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19 YANKS KILLED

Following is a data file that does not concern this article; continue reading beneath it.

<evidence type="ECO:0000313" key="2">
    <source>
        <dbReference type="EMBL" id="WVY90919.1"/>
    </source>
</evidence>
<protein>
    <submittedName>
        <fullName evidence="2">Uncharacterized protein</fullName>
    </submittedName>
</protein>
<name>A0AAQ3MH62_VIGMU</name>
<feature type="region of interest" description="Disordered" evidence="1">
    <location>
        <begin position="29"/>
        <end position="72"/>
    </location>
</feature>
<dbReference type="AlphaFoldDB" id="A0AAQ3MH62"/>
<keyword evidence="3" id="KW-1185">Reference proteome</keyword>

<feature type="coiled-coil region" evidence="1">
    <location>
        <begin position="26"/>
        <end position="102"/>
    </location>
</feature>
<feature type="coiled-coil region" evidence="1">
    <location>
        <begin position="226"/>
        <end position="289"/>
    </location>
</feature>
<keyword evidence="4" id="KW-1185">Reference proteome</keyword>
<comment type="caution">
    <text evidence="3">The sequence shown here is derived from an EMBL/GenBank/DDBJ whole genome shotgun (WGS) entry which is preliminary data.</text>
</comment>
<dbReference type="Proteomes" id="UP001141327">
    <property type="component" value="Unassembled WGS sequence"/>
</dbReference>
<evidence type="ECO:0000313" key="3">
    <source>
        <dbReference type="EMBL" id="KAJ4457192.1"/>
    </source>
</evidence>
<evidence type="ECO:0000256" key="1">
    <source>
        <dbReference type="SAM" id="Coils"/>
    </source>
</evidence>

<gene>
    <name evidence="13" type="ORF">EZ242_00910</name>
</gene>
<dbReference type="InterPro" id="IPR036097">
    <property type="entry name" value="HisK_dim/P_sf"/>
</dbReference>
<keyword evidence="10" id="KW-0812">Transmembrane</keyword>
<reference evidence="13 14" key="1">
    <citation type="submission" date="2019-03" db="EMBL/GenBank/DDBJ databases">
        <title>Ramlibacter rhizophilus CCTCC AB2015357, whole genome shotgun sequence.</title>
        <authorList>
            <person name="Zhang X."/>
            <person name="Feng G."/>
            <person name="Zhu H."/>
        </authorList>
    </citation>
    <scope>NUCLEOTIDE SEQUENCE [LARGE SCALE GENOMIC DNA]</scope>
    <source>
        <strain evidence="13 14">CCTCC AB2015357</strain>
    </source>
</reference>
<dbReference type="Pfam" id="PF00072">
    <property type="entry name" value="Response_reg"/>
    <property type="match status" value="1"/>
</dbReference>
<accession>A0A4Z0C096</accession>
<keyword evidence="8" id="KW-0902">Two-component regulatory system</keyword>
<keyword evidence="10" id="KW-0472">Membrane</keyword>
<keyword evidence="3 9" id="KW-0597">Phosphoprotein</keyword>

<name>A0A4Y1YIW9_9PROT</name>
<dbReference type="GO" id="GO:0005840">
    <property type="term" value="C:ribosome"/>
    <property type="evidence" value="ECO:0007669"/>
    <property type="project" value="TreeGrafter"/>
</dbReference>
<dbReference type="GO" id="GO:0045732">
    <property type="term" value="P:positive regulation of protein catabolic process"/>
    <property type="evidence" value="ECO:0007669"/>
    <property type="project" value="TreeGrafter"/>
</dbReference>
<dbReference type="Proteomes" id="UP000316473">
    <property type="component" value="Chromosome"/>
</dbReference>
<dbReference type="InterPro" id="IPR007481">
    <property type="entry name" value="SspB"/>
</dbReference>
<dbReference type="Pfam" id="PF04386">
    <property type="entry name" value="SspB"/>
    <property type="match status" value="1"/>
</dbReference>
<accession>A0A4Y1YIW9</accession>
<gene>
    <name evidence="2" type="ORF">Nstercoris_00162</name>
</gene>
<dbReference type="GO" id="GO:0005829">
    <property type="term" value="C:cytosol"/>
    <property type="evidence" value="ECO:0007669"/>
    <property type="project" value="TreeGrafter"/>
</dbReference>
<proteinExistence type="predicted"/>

DEFENDING ROAD Several Others Wounded in Battle with Anti-Kolchak Forces in Siberia. Nineteen American soldiers were kUl?d. two died of wounds, eight were severely injured and seventeen slight ly wounded when anti-Kolchak force* attacked railroad guards of the Amer ica* expedition at Roman Ovak. Si beria June 25. the War Department announced \esterday. The killed, all of Company A. Thirty-first Infantry, are; He net. Henry P. Casey: Corps. Thomas B. Mason and Herbert Toll, and. Privs. Brook l^ee. George liove. James K. Love. Ocil T. Parson, Wil liam Roberta. Albert Simpson. l?ait H. Balch. Walter H. Cole. Wesley Ufcvts. Dave Williams I\ie. John Jan ?en. Gus Johnson. Harry I .amberg. Nestor Montoya l-ope*. Walter Kd ward Roberta and Prank Schwab. Dted of wounds arc: Corp. Louis Carter and Priv. A. Schlichter. D. C. MAY GET CHANCE TO BID ON SURPLUS FOODSTUFFS TODAY CONTINUED FROM I'A'iK ONE. from the Department of Commerce re lating to the coat of living in all large Ipastern Coast cities, including Wash ington. Maay Letters Reeelveit. Letters protesting against profi teering methods in the District are pouring into committee members with every mail. As yet. Senator Sherman stated, no large civic or other city organization has made any protest but he stated he ex pected such protests would come be fore the investigation had gotten very far. The two main items which the committee intends to rigidly investi gate. Senator Sherman said, are rentals and the cost of food. The committee will not attempt any other side-line investigations but will confine itself strictly to these items. The Saulsbury resolution, which was intended to stop profiteering In rents, will be the subject of an in vestigation along with the Pome rene measure and other similar acts iatroduced in Congress. Rental values in New oYrk. Philadelphia. Boston. Baltimore. Norfolk. Savan nah. Pittsburgh and many other rtastern cities will be compared with those of Washington. |R%e?llaatlon Postponed. The investigation which should have started yesterday was postponed un til next Mondey because the Depart ment of Commerce had not yet tabu lated it* figures in a form suitable to the committee. Senator Sherman stated that he was of the ojiinion that if the Bureau de cided to sell its surplus supplies, the sales would be so conducted that there would be little or no temptation on the part of the big food combine to overbid, and thereby corner th** matket on these particular products. The sales, he intimated, would be in reasonably small quantities, such. a:* would not tend to glut the market or allow too much of one kind of a p?xduot to he on the market at once | In any one locality. There is no way. Senator Sherman J said, to prevent, in competitive bid ding. the inroads of the hi* packers and provision merchants If they were really intent on keeping up prices. The Bureau would be forced to sell to the highest and most satisfactory bidder for any or all of the product marketed when it was offered for sale. Therefore these sales, when made, will be < onducted in the interests of the consumer rather than the concern able to huv up and hold the different food products. Assignment to India To Be Given Kut Hero London.?Gen. Sir Charles Town then ?J. the hero of Kut. who was a prisoner of the Turks for two years, is to b?* sent to India in the fall. He has been living quietly in his Nor folk home since his release by the Turks. Gen. Townshend has seen extensive Indian set vice. AT THE THEATERS. B. F. Keith***?\ aadevtlle. Three decades of vaudeville have trained Marie Dressier to the pitch where she stops the show as con sistently as Walter Johnson pitches shutout ball. And she is in extra fine form this week at Keith's. There is simply i>othing that Mari' ran't do. And she docs it all. She declaim.-. she grand operas, she Thsens. and iij^a wild and absolutely untrammHed moment she does clas sic dancing with an efficiency that gets the ulterior menning out of every little, er?sinuosity. and that must make Ruth St. Denis wonder how she happened to overlook so much. After this rare bit of jazzaastlc art. Marie evidently decides that the act need* a new note, and warbles a new version of that sterlii\T ballad. ?'Heaven Will Protect the Working containing much timely advice to beautiful young stenogs and war workers. "Rigolo" is not an ordinary Fldo. Far be it from him. and all that sort of thing. He is an educated canine with a Roman profile, and a pen chant for shimmying and Bull Dur ham packed in a com cob pipe. Fur cuffs must make Blllie Sea bury's wrists rather warm, but as the rest of her costume is of beautiful. ?vanescent flying chiffon she prob ably remains comfortable. And the \r|rentine dance that she does in con junction with W'lliam Seabury Is Just the vehicle for baby vamp stuflT. It may be mentioned that Argentine jazz is something like a combination of eayenne and molasses and may be jaranteed to make the most experi enced front rower lose his blaze ex pression. "The Honey Moon" is more like a funny-moon, with a brave and reso lute bridegroom using cave man tac tics to tame a wild, wild bride. Two unrestrained ukaleles and four over ruled balloons help, to make "Shoo's." with Burns and Frabito. a "honest-to goodness" laugh corraler. "Spring is Calling." with Leon Kimberly and Helen age. is a little comedy of the city streets and the entanglement of an artist, a girl and a wooly little doc- James Cullen is just full of twelve-cylinder ditties. F*rinstance. there is one gem entitled "She Has plenty of Speed But No Control." Degnon and Clifton nonchalantly indulge in corkscrew acrobatics when they aren't going in for financial drama In their busy act. French plans for making the Rhine river navigable from Switserland to .\fafsetiles contemplate the use of leclca. from which could be produced hjrdso tlsq|rle power that would ^rgely pay for the investment. FATHER'S IN THE KITCHEN NOW HALF MILLION WORDS TELL AMERICAN LABOR'S HISTORY My \N 11.1,1 \ >1 C. ROBERTS "An oflkial history of the American I Federation of I^abor.'' the most re markable labor book ever printed, is I on the presses and will be ready soonJ for distribution. It will contain 550J pages of 1.000 words each. Every im portant act of the trade union inove-l ment in the life of the Federation is recorded in the language of the reso lutions adopted and the speeches made by the delegates to convention-*. Each subject is carried through the j thirty-eight years since the Fed- ! oration was organized and appears in the Dook in encyclopedic form. The historical introduction points cut the marvelous growth of the trade union movement, its hopes and aspirations. The trade union movement is for the benefit of not only its members but for the betterment of the stand ard of living of'all the people. This is emphasized in the foreword, which declares: ?"The trade unions are the only or ganizations on earth that have as their true mission the betterment of the economic condition of all the peo ple. No one ever has come forward with even a suggestion of a plan for human advancement that can take ?the place of trade union activity." The first principle of the labor move ment is to gain higher wages and a shorter workday, which are de clared to be "the preliminary steps j toward ;rreat and accompanying im-, provement in the condition of the , working people." It has persistently j demanded compulsory education and' the elimination of child labor. Every < movement that would benefit the home i has been supported, if not originat- I ed. in its ranks. Throughout the entire work the reader can feel -tie wonderful per sonality of Samuel Gompers. For more than half a century he has made the advancement of humanity his sole . aim. Those who know him believe that every atom of his brain and body . Is instilled with trade unionism; that, his one thought is for the cause he so long has upheld. That this is tru? can be best shown by quoting his own Idea of the movement: G?mprni DencrlWn Movement. "This labor movement has laid hold : of the hearts of men ??nd women. It! is a symbol of those thine* that are j best in life. Tt is a real living thing | which the toilers love and cherish, i And the soul of the movement is the j hearts and lives of those who have j built themselves into it by sacrifice j and toil." No one can read the book without, believing that trade union activity. . the economic power of labor, is re-j sponsible for the present improved j condition of the manses of our people. J Political labor parties have been | shunned. These who have sought toJ divert the labor movement into a j partisan labor party left nothing un- j i done to accomplish their purpose, but! always failed. Gompers. with his j 'able followers, always defeated these. attempts to change the policy of the] ' American labor movement to that, , followed In England. And during the] past few months the American poli cies have proved to he right, as the! rank and file of British labor have | appropriated them and are winning successes. Politle* Absorbed Energy. In that country for many years a political labor party has absorbed all' ! the energy of the rank and fl'e ! labor to the sacrifice of their economic : advancement. Trade union activity | was suppressed. The entire strength of the unions was used to place a few labor "leaders" in Parliament. After they got there that was the end of j their activity in the interest of the rank and file. The worklngmen con-] ! tlnued to toil long workdays for low wares. They lived in plasterless , ! houses in congested districts. Their I lot contlnuel to grow worse Instead , of better. In fact, this was empha sized by Robert SralUIe. president of j the Federation of Miners of Great Britain, who. in an address Jo the j Rochester convention of the Federa tion in 1914, made this amazing con-j fession: "It is not true that the workers in j Gfeat Britain are securing anything lifce a fair proportion of the Increased I wealth produced from year to year by | labor compared to our national re sources. The wage? of labor Is prac tically stationary and has been for many years, but the wages of the land- j lord class has gone op by leaps and bounds every year." Tricked by "Intellectual*." This created a senaatlon among the 600 delegates who had been urged by certain "Intellectuals" year after year to go into partisan politics by form ing a labor party after the plan of the Knglish movement. Sraillle's confes sion proved the value of the American i labor policy and pointed out the fail ure of the English. President Gom i pers in reply called attention to the great improvement in the standard of j living in this couttry. which, be 1 contended, was cottlnually going forward. This, he laid, had been secured through the activities of the trade unions, and added: "I aay for myself tint if I were con v I need that the American labor union j Us impotent to be of service to my fel lows I would quit it tnd abandon the 1 organization to its ju*tft?br? fate." And now over in England they are following the policy 0f the American labor movement by easting aside the! labor politicians and using their eco nomic power to gaip concessions. The campaign has grown 30 powerful that the Queen has accepted the presidency of a citiaena aaaocation tfcat will ad vocate bettfr hou^g- r0r the work tac people. Arthur i iiendersdn. R*m relegat^??U1 ?"d oth"? have been relegated to private life. And all of "col".c' from a better knowledge of why the American labor movement Ush h^anrtCe.d J""' ,hat of ,hc k0K in^fw i deteHora'ed. British work Gom^r 'ea?ed this f?>m President who vlsftl* ? 0t,hCr labor offlc>a's (IL. England last year. I 'n,? ,he mter-Allied sfn. Conference in London In X m r bat,er down the pa cin?t movement that obsessed the delegates from Great Britain and Continental Europe. He told thorn hlrt ? ,r'Can F?deratlon of Labor had declared there could be ?no Am?riW' victory" and that the union man was willing featcriht until the enemy was de feated. He also told them how the n^i " workincmen secured eco nornic concessions. That is why P^rt.cah, yo^ " thr?Win,? lh' ??omperx- Case Review. an^^V. MStS arc *lve" to the trial S?ce to Ja" by federal Judge Gnninl Vv WriKht of President Oomperg, John Mitchell and Frank Morrison. After telling the storv of ch?r<T .t , flnal dlsmissal of the charges the Introduction asks: ?M. I* *hat of the Participants In I year m"" * ?Urt Proc?1ing in the worn i? Samuel Gompers is a , character. respected and hon ored for his probity and unselfish de Mlteillii . SaUae of ,abor- Jo?>n Mitchell is an honored official of the k w of New Vork. where he aoL b?f" """?'?tent in the continu ance of his activities in the interest of human protection and advance ment. Frank Morrison is secretary of the greatest labor movement in the world, whose views are respected <>> members of Congress as well as the executive officials of the govern ment. ' But what of Daniel Thew Wright? ills last appearance In public was in a Washington police court as the at torney for a bookmaker' on horse races who had been arrested on a charge of keeping a gambling house, otherwise conducting a confidence game. * rom a seat on the Federal bench to the defender of the lowest grade of gambler Is a long step But it Is not surprising when it is said there is no distinction between his persecution of the labor officials and j the defense of a 'bookmaker.' It is simply a case of an offender of justice finding his natural level." Unwritten Hlatery Revealed. Unwritten history of the American Railway Union strike in 1894 gives an entirely different view of that strug gle and Its ending. Debs had re quested President Gompers to go to Chicago and attend a meeting that > to consider calling a general! strike in sympathy with the A. R. u. ! ,8.,Gompers had no power to call' strikes or do anything tangible In! such a situation he did not go. But I as the executive council of the Fed eration was about to meet, he sua-1 rested the session be held In Chicago Debs appearod before the executive council and explained the cause of tilfn h?t !!nd Presented a proposi tion which he asked Gompers to sub th<: Railway Managers' Asso fow^d Go,nper8 explains what fol-J ?i^enthe president of the A. R u submUted the proposition to preseni I .er o?f ?h ?a managers every mem Ihl f . executive council and of1 the conference accepted it as a dec laration that the strike had failed a? It contained an offer for the strik aliy ? Afte ^ork uncondition ally After a further conference ft.. executive council issued a statement declaring it would be unwise to ex tend the strike any furthlr .nd rt triS ??Ur fe,low unionists of other trades to return to work " I This answer* the charre so oft*n boycott"r*The"fe ,Pu"man "trike a"d Doycott. The fact that Dph? j j "" the ",r,ke ask! in* Gompers assistance was not k?w" generally at the time It wat! strike ^hr" ?' " ?n??' I S^d'eT^e-TO-reSl ' thl ,rad? unionists and So*! I "s^la Nat'ln th,s statement: ,r.,H? ,f' Propaganda within the trade union movement has been Der 1 I v the "h' unavailing. Handfip^, b> the charge of Karl Marx their !'atr?" falnt. who declared In answer to Proudon that the Socialists were cl,MS^07hevnemiea th? 'aboring j most damaging1 charge the^e ha",* (-ration of Labor. Th#? -1 the Socialists bear out these charaJa ' union-.'Cdthe orSanixation of dual1 ?3 A^V^y Ch~ the labor movement progressfne through its economic power, ??Tseh^U SV? ^ vilification^ falsehood, and venom. Thev ?ti.?v ed individuals to defame the labor movement. They always ar. hit?? ven? theh'n' ""III. a?m*th,ri? ?o pre* o"n^th,t^Trorg^nng ditions While P^chlSg^K; they are seeking a stranele-holrf ?? dSah UTIX>tMm Hhat WOUld Mn* a*U?tion ?f tfte SociaiLsts. who as such are not rpr. opnized, has been to make the Amer ican Federation of I.?bor a t-i, f" their ? Ae siiX to trade unionist 'He demanding " 'or Socialists the Socialist* never will vol trade unionist* 016 ?r a labo* '? of Sress |n i?o? ^ i friend* after the tiTr u. ^ ^ ,a *,vcn detail. Wh?m indent labor parties. Thf, faC^T" o" u wrv de,clared ln "W bore fruit! swrSrSfiS: ^TuSs-rLJS of^L^* Nc^othor^c or r,cie "UCh a P'-'"<Mn'""trny ^ Mhm Grew lUpiety. to?"? '? lhe hia rr^^i'o^'~?^rwe'ro MI. 1ncr^incDr0?b^(0^?';^1 ? x? campaigns launched . ??nd robin. M ,t ,, fj*" ?" * cult to tell WHL.K , o "* <U? ;n?uentu!e,,,?W^)n7'^ ELSSS The rr A?on e eight-hour dav flEitAtinn fabllsh l? '"nCh ? ?" and w?k y wr,C*f Kedera"onlst wV^rTn'd'Tn ^Cor?andh D Am'riCanW"UI"rn?ni^ compulsory arbitration 0ppo*iUfn 10 the" unlorT toE^Ed" of the white plague """"" ""r Th? >00k claim. ?h*. '" ?ovj.0 ItTom^trthU d?cUu-atJon made before war wi -i!!5 , ,OD orov. fu.# , ar w** declared to placed in .hi any ?b.Ucle. we" were not .1 w?y to victory they I Were not the work of labor: I Labor*. War Deel.ratl.a, ?/'???'? herein vlce.BYo0oal ^1,cl"?U^r"our "a"* S?=Z ?*f?Vuand republic of the United ^e\ohUv;rr'Therrt is ~ and fe'low cltlrens. tn the ho? name of Labor. Justice FVrr^.L SsSS.;rr^ ?aent Wilson and other offlcers of the government that organUed la tain* 8?,,d?rit* "?** v^Ccerl Students will find the work the most complete history of the labor "ow'The'trVdV C?n"'V'd- " Hk7 . 1 "de u"lon? have grown pintail"l^he^el* no question can arise afTecting 1. ISP r"?? - "-S M.nH .if ? ose who niisunder iLd ? tra?e unlon movement Its aims the knowledge neces I ?ry ,0 interpret it* principled ODDS AND ENDS. j After lengthy experimenting. New , Zealand government chemists have 1 succeeded In separating dirt from | kauri gum and Increasing Its yield j of oil, largely used In varnish making. Acetylene is expected to come Into ! general use for lighting ln Denmark, . as the government has named a com ! mission to pass upon lamps sold and ? carbide is easily obtained from Nor I way. | A patent has been granted a De | trolt inventor for a captive balloon that Is inflated with air heated by an I electric heater carried ln its basket . and connected with a current supply ! on the ground. t So a rifleman can see where his bullets go an Ohio man has brought ; out a target which, when penetrated l extinguishes all lights ln front of It . and shows a light from the back I through the bullet hole. I For motor trucks a fender has been j invented that is so mounted On springs as to lessen the shock to persons it may happen to strike and to push them away from in front of the wheels. To Have Perfect Skin Throughout the Summer 1 | ' This is the season when she who would have, a lily-white complexion should turn her thoughts to mfcrco Used wax. the firm friend of the summer fclrl. Nothing so effectually overcomes the soiling effects of sun, wind, dust and dirt. The wax lit erally absorbs the scorched, discol ored, withered or coarsened scarf skin, bringing forth a brand-new skin, clear, soft and girlishly beau tiful. It also unclogs the pores, re moving blackheads and increasing the skin's breathing capacity. An ounce of mercolised wax. ob tainable at any drug store, applied nightly like cold cream and washed off mornings, will gradually im prove even the worst complexion. There la nothing better for tfee re woval of tMf. fifties pr blotches.? ST. JOHN'S DRIVE GETS IMPETUS Hope $150,000 Will Be Realized by July 12, When Drive Ends. Workers in the 8t John's College Extension Campaign crowded head quarters at the Harrington Hotel last night, when a mass meeting was held to give the men and women engaged in the work final instructions and ar range to more fully canvass the su burban districts and various bureaua throughout the city. Reports showed that since Satur day the undertaking has received a decided impetus and the executive committee now feels that the $150,000 started after will be realized by the time the limit is reached July IT. Rather than leave each of the team leaders to their own initiative as in the past, it was decided last night to hold further meetings at which each is to receive the benefit of the expe riences of the ether, but each chief of a section will be called upon to furnish daily reports of receipts as in the past. Mark Net Yet Reached. Rev. Brother D. Edward. LL. D.. president of the college, made the principal address last evening, dwel ling upon the fact that the half way mark has not yet been reached and that a greater effort must be mad* by all concerned If the campaign is to "go over the top." The head of the institution once more called at tention to the fact that in more than fifty years since Its foundation. St. John's had never made a public ap peal in any form and that it had never received financial assistance from the FVdral or municipal govern ment. Thomas Keane. vice chairman of the executive committee; J. Leo Kolb, another vice chairman: Leo A. Rover and others addressed the meeting urg ing a greater effort on the part of all concerned in the closing days of the campaign The following is a list of some of the larger subscribers to the fund: A Friend of the College, 12.000: Rt. Rev. Thomas J. Shahan. 11.000: St. John's Old Boy, $1,000: T. T. Keane Co., $1,000; Arthur J. May. $250: Mil ton HopfenmaJer, $300; Michael A. Keane, $300: Mrs. M. A. Keane, $100; Margaret B. Keane. $100; Thomas T. Keane, $100; Milton E. Alles. $100; Daniel B. Casley, $100. Joseph A. Whitfield, $100: Charles A. McCarthy. $100: Brother George Lewis, $100: D. Loughtan, $100; R. H. Johnson. $100; Mrs. T. Bposnan, $100; Auth Bros.. $100: John M. Morris. $H*; William Morris. $100; 'Mrs. Henrietta Messink. $100: J. C. De Veyra, $100; P. J. Nee Co.. $100; Christian Heurich, $100; Mrs. Anna K. May. $100; Peter J. Lynagh. $50; John H. Ruppert, $50; M. T. Ha gan, $50; M. J. Lyons, $50; Thomas D. Riordan, $50: James Nolan. Sr., $50; D. J. O'Connell, $60; J. E. Chapman. $30; A. Ruppert. $50; Rev. F. X. Blsch off, $50; W. Morris. $30; J. Kellper. I $50; John Morris, $50; Rev. P. C. Ga vin. $50; J. O'Donnell, $50; Mr*. D. j Reddington, $50: Sarah A. Morris. $50. ! The pastors of the Catholic churches i here have made an appeal to their j parishioners to assist the work. In j every way, and tomorrow evening j there will be a dance In St. Dominic's j parish hall, the receipts of which will ; be turned over to swell the fsnd. MTVV HOW AND WHY BEEF IS GOING UP Anybody can "throw the bull." but this bull can throw most anybody. A Salinas. Cal.. cowpuncher is doing a little smooth work on a rough job, getting ready for the eighth annual Cali fornia Rodeo, which was held at Salinas, June 25 to 29. PURELY PERSONAL Miss Isabel Oath man. of Baltimore, is visiting her aunt, Mrs. Paul Ander son, of the Portsmouth Apartments. Mrs. Percy K. Howe, of the Patent Office, has been transferred to the appointment division of the Interior Department. Mrs. Walter D. Cannon, of the Re turns Office, has been confined on ac count of Illness for the past week to her apartment in the Sherman. Robert W. Johnston has returned to the city from a visit to Boston, his home city. Mr. Johnston has Just secured his discharge from the serv ice as second lieutenant, field service, j engineers. War l>epartment. I II. M. Albright, assistant director ; National Park Service, has been ap j pointed superintendent of the Yellow ! stone National Park, and will shortly ' leave for his new duties, where he ' will be joined by Mrs. Albright and , their small son, now in California. ; I. P. Berthrong, chief of the draf t I Ing division. General Land Office, has : returned from a brief trip to New ? York City on official business. J Franklin Barr. of the chief clerk's . office. Interior Department, has re cently received a promotion. j Harold Wells, of the Postoffice De partment, will leave shortly for a va ? cation in Georgia, his native Slate. ' Sergrt. II. G. Wells, formerly of the Marine Corps, has returned to his home in Boston after being treated for shell shock at the Government Hospital. I Miss Fay Rue. of Grey Bull. Wyom ing, is in Washington to meet her . fiance returning home from overseas. ?? ? I Morgan Rawlins, of Belle Fourche. S. Dak., is in Washington for a few days before returning to his home. Mr. Rawlins recently received his dis charge from Camp Humphreys. Homer Saxon, of this city, will leave for the far West in the tmat future, having received his discharge from the service. WilUam D. Mulvaney. of Philadel phia, is in Washington on a short business trip. I O. Keadrfck Rilev. of Jacksonville. Fla.. formerly a Washinslonian. is hero for a brief visit with friend.v Mr. Riley will return to Florida after I conferring with business men of this | city. Miss Ollie A. Bander, of the Navy Department, is in Atlantic City. 1 Henry A. Luflcin. of Chester. Pa., m PUPILS IN TENTKr ANNUAL RECITAL ...... ? t Program and Medals to fte Presented at Pythian Temple Tonight. t? Several hundred relative* ' and friends attended the tenth annual recital and dancc by pupils of Mrs. Robert T. Fralley held last night t? i I'ythian Temple. There were thirty-six numbers on the program. Another program ar lenghty will be present**) tonight j at the Pythian Tempie. at which time Wayne W. Cordell mill award me.dalu for scholarship. Those taking part ls*t night f6l Jlpw: Pauline Aschenbach. Frances j Rady. Helena Aechenbach. Kath ; erine Donnelly. Earl McGraw. Dor Iothy Blum. Norman K^ndig Helena Brausc. Isab'llc Anderson. Anns Ihrie. Josephine Ferdinand. Eleanor Dixon. Minerva Choill. Edith Kla | van.-. Beatrice P^stell. Annie Mit I chell. Frances Ik-una, ICdmund | Idackcy. Margaret Connor. Mill*a O'Connpr. Tillie Kaine, Virginia Orimsley. Dorothea Berry. Francis Myers. Sara Janof. Dora Glaaer. Blanche Dunkley. J. J A ns?*lmo. Barbara Dunn. Virginia Baumiach. Terena Machettl. Ethel Coulter. Kn *le Campbell. Lucille N*>wyahr. KtW ? Adams. Annie Coffee. lyoui?>e KWf. ! Edith Coulter. Jessie McCarthy. <Jer trude Rosenberg. Mary Schneider. Fred Peetell. M O'Connor. Sara Minodmnn. Virginia Andrew*. Flor J ence Tierney, Ida Abimmovitx. Mar | garct O'Neill. K. Connor. Sylvia Kla : vanF and Mrs. Allen (Jarland. . the tru*rt of Ixiwis F. Danlela. of th* 'Connecticut Apartments. Miss Rebecca W. <~?loott, of the Treasury Department. has retimed I from a two weeks* visit to Cape Ma v. JN.J. _ Thomas K. Rivers, of the Depart j ment of Commerce, has r*?oetv*d a promotion. i Watch the Little Pimples; They Are Nature's Warning Unsightly and Disfiguring Signals of Bad Blood. Don't closc your eyes to the \ warning which nature Rives, when unsightly pimples appear on your face and other parts of the body. Not only are these pimples and splotches disfiguring, but they lead j to serious skin diseases that spread i and cause the most discomforting irritation and pain. Sometimes i they foretell Eczema, boils, blis ters, scaly eruptions and other an noyances that burn like flames of fire and make you feel that your skin is ablaze. When these symptoms appear on any part of the body, take prompt steps to rid the blood of these disorders. And the one remedy which has no equal a* a purifier is S. S. S- the purely veg etable blood tnedicine, which has been on the market for more than fifty years. It i? sold l<v drupiristB everywhere. If you arc afflicted with any form of skin disease, do not ?-? pect to be cured bv lotion*, oint ments, salves and otlie- lor.-.'. *<m edies, as they cannot reach the source of the trouble, which is in the blood Kcjtir tal - ine S. S. S. today, and write a complete history of vonr casi t? our chief medical adviser, who will give you special instructions with out charge. Write at once to Swift Specific Co.. j(<o Swift lab oratory, Atlanta, Ga. Help You Celebrate "The Glorious Fourth** Either for Home Feast or The Picnic Trip FREE-A Pair of Household Ice Tongs! With every fam ily purchase of one gallon or more of m.Thw Velvet Kind" Ice; Cream, we will present free a pair of these splendid Icc Tonga. Place yoor or der now mnd avoid disappoint ment, a g the' number of these admirable ice tonis limited. One only toj each family. Order Today Orders for the home or for delivery to points of embarking of picnics and excursions will receive our prompt and efficient attention, but We Strongly Recommend Ordering Early ?for it is a very busy period and the justly merited popularity of our pure, delicious product causes a truly remark able demand on even our big delivery facilities. ORDER ORDER TODAY , Phone Franklin 4800, TODAY Chapin-Sacks Mfg. Co. M and First Streets N. ??